Any one who has ever worked for a creative or communications firm – or even attempted to start their own – knows the financial side of the agency world can be a tricky beast. Agencies are mostly considered “services”, and the margins for companies in the services space are often razor thin.
Most agencies operate on a retainer-billing model where they charge clients either a recurring monthly fee (for example, $15K/month), or an agreed-upon amount based around a project or campaign (like, $25K for work around a product launch or trade show). The retainer amounts and length of engagements vary from firm to firm, but the point is, most agencies bill in terms of monthly retainers and project fees.
And within these monthly retainers, the agency often outlines, explicitly, what services the client will receive in exchange for their monthly fees, along with an estimate of how many hours the agency team members will spend servicing their account. For example:
The Mitch Agency charges Company X $20,000/month for communications work. Scope of work includes:
-$6,000: [40 hours (@ $150/hour) for media pitching, placement and reporting]
-$3,000: [15 hours (@ $200/hour) for communications strategy]
-$3,000: [12 hours (@ $250/hour) for content creation for web site, news releases and blog]
-$1,500: [10 hours (@ $150/hour) for crisis communications, alerting, and awareness]
-$1,500: [5 hours (@ $300/hour) for media training of executives and public-facing staff]
-$5,000: for misc. costs, such as travel, subscriptions, tools, ad hoc requests, etc.
Total: $20,000/month (80-plus hours/month)
Keep in mind, the above scope of work is very, very basic and non-descriptive. But this is typically how many firms determine client costs, and how they lay them out.
The tricky part to all of is the hours’ piece. While an agency may designate 40 hours/month on a retainer sheet for media pitching, placement and reporting, in actuality, that agency may spend 50 hours accomplishing this task. This overage could be for a number of reasons — it may have been a particularly busy month on the pitching front; there was an unexpected story that boosted visibility; or the firm just didn’t do a good job of tracking its hours.
Regardless of the reason, the agency is now in the unenviable position where they either have to charge the client an unexpected fee for the additional work, or, simply, the agency has to eat the cost (which they’ll often do to avoid aggravating the client). And rather than pocketing the $20,000 for the client work and netting $3,000 (after overhead costs), the agency now pockets the $20,000 but loses $1,000 because of the extra costs it incurred to keep the staff working and lights on during those extra ten hours.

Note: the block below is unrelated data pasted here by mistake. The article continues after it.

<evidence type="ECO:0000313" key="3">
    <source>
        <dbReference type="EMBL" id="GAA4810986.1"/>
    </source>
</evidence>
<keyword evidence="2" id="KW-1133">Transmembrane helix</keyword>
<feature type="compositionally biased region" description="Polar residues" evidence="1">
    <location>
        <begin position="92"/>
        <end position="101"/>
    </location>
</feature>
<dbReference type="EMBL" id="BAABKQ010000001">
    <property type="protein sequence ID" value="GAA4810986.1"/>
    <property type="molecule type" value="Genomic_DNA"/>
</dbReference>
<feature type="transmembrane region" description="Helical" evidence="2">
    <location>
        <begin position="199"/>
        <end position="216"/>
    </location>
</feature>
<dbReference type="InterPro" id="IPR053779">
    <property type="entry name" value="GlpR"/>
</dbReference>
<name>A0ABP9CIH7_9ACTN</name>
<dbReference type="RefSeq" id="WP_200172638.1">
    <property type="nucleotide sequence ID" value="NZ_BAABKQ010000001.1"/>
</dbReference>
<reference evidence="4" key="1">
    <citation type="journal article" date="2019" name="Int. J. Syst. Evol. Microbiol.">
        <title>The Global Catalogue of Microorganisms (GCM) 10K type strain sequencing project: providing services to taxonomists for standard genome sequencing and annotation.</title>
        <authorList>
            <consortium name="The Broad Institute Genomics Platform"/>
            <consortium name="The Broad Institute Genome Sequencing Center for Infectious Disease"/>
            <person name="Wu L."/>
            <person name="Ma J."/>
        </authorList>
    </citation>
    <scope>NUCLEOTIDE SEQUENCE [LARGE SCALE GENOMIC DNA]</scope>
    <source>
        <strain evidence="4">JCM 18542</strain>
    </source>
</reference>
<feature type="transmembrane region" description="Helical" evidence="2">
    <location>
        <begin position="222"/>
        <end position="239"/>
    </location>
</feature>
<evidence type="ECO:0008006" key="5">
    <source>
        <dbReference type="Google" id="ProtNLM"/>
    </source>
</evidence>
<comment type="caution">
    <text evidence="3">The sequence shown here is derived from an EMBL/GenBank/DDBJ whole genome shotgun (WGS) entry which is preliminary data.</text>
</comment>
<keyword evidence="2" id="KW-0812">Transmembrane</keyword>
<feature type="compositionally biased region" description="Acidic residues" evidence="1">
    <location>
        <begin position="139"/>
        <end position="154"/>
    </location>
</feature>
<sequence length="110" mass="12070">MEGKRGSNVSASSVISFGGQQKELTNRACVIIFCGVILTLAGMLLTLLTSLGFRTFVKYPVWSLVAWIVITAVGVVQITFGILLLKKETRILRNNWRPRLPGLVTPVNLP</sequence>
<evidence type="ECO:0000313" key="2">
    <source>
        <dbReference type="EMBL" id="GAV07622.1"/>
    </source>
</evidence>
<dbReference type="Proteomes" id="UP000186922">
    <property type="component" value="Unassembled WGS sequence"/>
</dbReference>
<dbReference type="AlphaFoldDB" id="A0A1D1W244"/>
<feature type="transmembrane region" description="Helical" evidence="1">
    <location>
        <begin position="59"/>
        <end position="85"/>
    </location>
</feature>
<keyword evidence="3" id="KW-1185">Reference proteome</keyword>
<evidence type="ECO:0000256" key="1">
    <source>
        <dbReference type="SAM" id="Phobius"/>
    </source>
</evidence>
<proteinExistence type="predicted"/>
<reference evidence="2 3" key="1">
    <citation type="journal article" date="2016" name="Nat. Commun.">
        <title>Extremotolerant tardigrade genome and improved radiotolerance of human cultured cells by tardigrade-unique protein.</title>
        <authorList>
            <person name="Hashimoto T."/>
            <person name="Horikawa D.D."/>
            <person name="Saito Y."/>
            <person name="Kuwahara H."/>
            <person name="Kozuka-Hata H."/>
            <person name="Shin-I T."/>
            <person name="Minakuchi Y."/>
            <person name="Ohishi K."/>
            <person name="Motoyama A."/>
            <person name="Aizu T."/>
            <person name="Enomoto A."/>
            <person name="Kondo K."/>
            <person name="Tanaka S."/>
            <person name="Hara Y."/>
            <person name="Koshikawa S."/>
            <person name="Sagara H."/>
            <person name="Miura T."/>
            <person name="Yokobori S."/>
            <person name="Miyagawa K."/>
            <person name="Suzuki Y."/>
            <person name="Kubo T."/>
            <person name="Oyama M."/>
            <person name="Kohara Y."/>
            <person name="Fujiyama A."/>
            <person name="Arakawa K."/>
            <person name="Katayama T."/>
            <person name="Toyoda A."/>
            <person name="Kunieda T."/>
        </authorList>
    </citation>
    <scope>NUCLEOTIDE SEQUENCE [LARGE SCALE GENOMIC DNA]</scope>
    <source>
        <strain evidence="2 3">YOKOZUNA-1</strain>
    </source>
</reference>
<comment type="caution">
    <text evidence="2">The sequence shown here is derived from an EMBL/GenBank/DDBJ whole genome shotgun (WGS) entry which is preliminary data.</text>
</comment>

Again, this is an overly simplified example. But the gist here is, agencies have very thin financial margins because they’re selling strategy and human-generated services, which are much more vulnerable to human error and loss of profitability then if the product sold was something tangible and transactional, like software, cars, real estate, etc.
Social intelligence reporting can greatly improve agency margins
So, how can an agency offset its thin margins, while at the same time stay current in its offerings and diversify its product set? Easy. That agency can begin selling and packaging social intelligence.
From what I’ve seen in the market the past year, it’s safe to say most companies are doing very little in terms of collecting and analyzing social intelligence that directly impacts their business. Sure, that company may have a Twitter feed, Facebook Fan Page, and LinkedIn microsite. But when it comes to making light of the trillions of data points in the social sphere, those organizations are doing next to nothing.
Even more surprisingly, very few firms have the tools and the know-how in place today to help companies understand and take advantage of this expansive data set. This represents a GIGANTIC market opportunity for all kinds of agencies – communications, digital, marketing, advertising – to begin collecting social data on behalf of their clients, and then report back those findings to their clients on a weekly/monthly/quarterly or annually basis.
Using another basic example, let’s say a small agency works with a dozen clients who each pay, on average, $8K/month in retainers. This amounts to $96K/month in retainer fees for the agency, or just under $1.2M/year.
What if the agency introduced to all its clients a very simple set of monthly social intelligence reports, where the firm billed each client at the modest rate of $750 each?
If we do the math – $750/report x 12 clients x 12 months – that agency just grossed an additional $108,000. This represent a 10% increase on top of what it was just earning on its old set of standard services.
Better yet, the margins in selling the social intelligence reports are, likely, far better than normal agency offerings, as the only incurred costs to the firm are (a) the data and platform fees (which are extremely reasonable in today’s market), as well as (b) the fast time it can take to extract social data and productize it by way of a report.
Most communications agencies operate in the services space, and as a result, they are subject to thin margins due to the fact that they’re selling strategy and counsel, which are not tangible things. Agencies can improve their bottom lines, not to mention, expand their suite of services, by investing in social intelligence software, and then re-selling this data back to their client base. Social intelligence reporting is a relatively untapped market, it’s easy to productize, and can be quite lucrative.